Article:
This year, forego dessert-inspired holiday ales with this recipe for a Tripel that borrows a savory ingredient from the main course: white sage.
Catch the homebrewing bug (or pass it along) with this easy-to-modify wheat beer recipe that can be personalized with hops, fruit, or spice additions.
Grape must—either a canned concentrate or direct from a local vintner—mingles with Belgian yeasts to create a magical Saison with little extra effort.
Thanks to canning technology aimed at homebrewers, the ability to crack open a crushable homebrew is now within reach.
Using simple tools on hand in most kitchens, homebrewers can assess the quality of new malts by following this at-home congress mash technique.
This 2.4 percent ABV Porter is packed with nutritious—and tasty—ingredients like flaxseed and figs intended to help boost a new mom’s milk supply.
Scaling up a batch of Wry Smile Rye Pale Ale from 5 to 10 gallons tests a skilled homebrewer’s patience—and his muscle memory.
Add fresh chile to a Rye Brown Ale in one of three ways to achieve character that ranges from subtle pepper flavors to tongue-scorching burn.
Brewing a Pale Ale with Idaho 7 “hop hash,” a hop supercharger added in the kettle or whirlpool for more potent hop character with less muddiness.
Session beers aren’t limited to British styles—Grisette, the lesser-brewed cousin of Belgian Saison, is a refreshing thirst quencher at just 4 percent ABV.
Take advantage of winter’s low ambient temps by brewing a pre-Prohibition Cream Ale in preparation for the lawn-mowing days to come.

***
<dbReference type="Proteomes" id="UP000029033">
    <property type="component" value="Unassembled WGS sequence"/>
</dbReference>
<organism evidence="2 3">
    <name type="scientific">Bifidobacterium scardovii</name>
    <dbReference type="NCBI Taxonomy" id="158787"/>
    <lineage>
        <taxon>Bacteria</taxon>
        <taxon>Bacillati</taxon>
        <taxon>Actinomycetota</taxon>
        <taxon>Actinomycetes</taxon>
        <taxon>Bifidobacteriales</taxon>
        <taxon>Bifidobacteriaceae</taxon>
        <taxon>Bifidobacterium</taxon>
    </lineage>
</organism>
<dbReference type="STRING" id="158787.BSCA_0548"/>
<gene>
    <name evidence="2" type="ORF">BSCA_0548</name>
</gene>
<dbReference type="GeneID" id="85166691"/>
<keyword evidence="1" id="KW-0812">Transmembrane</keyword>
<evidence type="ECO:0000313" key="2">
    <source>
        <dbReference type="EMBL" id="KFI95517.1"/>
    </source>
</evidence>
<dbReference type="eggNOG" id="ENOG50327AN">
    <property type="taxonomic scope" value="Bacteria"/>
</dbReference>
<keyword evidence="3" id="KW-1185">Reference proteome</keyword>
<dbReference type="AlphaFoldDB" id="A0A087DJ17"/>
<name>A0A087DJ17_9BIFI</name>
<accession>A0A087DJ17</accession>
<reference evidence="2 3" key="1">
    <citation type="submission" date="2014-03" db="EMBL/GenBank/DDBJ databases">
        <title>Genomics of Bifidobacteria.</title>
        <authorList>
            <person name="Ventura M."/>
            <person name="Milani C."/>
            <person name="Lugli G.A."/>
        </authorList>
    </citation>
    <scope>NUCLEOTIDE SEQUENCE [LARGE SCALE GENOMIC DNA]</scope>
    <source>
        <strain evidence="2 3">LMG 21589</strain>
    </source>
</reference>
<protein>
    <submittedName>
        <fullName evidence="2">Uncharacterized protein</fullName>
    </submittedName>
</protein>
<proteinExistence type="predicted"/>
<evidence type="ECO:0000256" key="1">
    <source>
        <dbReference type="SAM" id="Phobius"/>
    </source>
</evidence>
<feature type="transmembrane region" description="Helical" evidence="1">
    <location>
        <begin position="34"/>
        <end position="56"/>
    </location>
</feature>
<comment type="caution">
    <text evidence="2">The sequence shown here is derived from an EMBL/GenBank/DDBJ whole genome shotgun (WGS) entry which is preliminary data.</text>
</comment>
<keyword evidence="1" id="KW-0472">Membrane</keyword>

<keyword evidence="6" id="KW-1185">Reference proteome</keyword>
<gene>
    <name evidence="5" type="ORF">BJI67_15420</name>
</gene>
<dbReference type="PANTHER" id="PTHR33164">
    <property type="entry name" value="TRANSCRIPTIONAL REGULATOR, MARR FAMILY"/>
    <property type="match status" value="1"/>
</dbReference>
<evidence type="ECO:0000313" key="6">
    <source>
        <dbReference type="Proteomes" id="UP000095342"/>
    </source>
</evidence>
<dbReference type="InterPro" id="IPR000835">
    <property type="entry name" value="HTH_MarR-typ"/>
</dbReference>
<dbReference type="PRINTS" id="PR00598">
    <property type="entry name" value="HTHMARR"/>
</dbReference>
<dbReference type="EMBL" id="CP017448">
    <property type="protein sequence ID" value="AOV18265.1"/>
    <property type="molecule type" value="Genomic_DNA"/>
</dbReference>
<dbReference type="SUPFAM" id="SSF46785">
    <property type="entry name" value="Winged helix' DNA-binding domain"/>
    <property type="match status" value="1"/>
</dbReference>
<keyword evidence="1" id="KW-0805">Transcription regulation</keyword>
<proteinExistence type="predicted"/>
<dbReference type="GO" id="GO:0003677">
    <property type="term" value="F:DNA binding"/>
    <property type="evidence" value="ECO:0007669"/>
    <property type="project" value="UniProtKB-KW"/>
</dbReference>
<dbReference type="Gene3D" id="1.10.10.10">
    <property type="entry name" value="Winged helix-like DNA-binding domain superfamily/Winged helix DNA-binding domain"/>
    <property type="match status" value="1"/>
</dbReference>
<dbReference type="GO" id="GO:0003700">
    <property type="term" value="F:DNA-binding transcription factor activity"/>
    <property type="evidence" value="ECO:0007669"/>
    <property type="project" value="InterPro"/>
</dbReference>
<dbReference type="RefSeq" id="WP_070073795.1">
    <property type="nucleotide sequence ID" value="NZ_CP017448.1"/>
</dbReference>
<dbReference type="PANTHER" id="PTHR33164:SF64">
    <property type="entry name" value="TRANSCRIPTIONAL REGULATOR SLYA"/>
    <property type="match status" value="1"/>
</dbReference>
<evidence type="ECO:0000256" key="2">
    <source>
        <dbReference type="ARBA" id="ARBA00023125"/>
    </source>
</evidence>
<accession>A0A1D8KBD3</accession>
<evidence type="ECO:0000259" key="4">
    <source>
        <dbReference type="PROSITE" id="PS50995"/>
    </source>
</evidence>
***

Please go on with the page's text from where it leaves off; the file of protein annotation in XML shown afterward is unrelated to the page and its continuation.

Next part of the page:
A trip to Fargo, N.D., rekindles a love for malt-forward beers and inspires Wood Chipper Irish Red Ale, with an addition of roasted barley for a subtle color boost.
This big, dank Double Brown Ale recipe commemorates California Governor Jerry Brown, who has signed four homebrew bills into law.
For a boozy Winter Warmer that’s ready to drink in time for the coldest weather, brew this “Old Burtonish Ale” now.
Inspired by a professional collaboration, this Strawberry Milkshake IPA recipe uses fruity Citra and Mosaic hops, white wheat malt, oats, lactose, and strawberry puree.
Squeeze the most out of your brew day with this tasty sour, made with malt extract, Magnum hop pellets, and leftover hot liquor tank water.
Give a flavorful twist to a simple lager recipe from the “Barrel Master” at Eagle Rock Brewery by toasting your own Pilsner malt.
To achieve peak bitterness without green muddiness, this Pliny the Elder clone calls for multiple doses of hop extract.
A Saison recipe inspired by figolla, a Maltese Easter cookie made with almond paste, orange and lemon.
A Pale Ale recipe with oats emphasizes the spicy pear and stone fruit aromas of 007 Golden, a new Idaho hop variety.
Follow this souring schedule to mimic the natural order of critters in a traditional Belgian Lambic. In a year or three, you’ll have an amazing beer that you’ll be both proud and jealously protective of.
A Witbier recipe with pomegranate juice, inspired by the fruit’s place in Greek mythology and February’s ubiquitous pink color scheme.
A homebrew with lactose, powdered peanut butter and vanilla extract evokes the childhood memory of peanut butter-and-marshmallow fluff sandwiches.
The beer consuming public wants us to turn everything into an IPA. I love a good IPA, but we’ve hit a point where if a beer isn’t an IPA, regular folks just don’t buy it.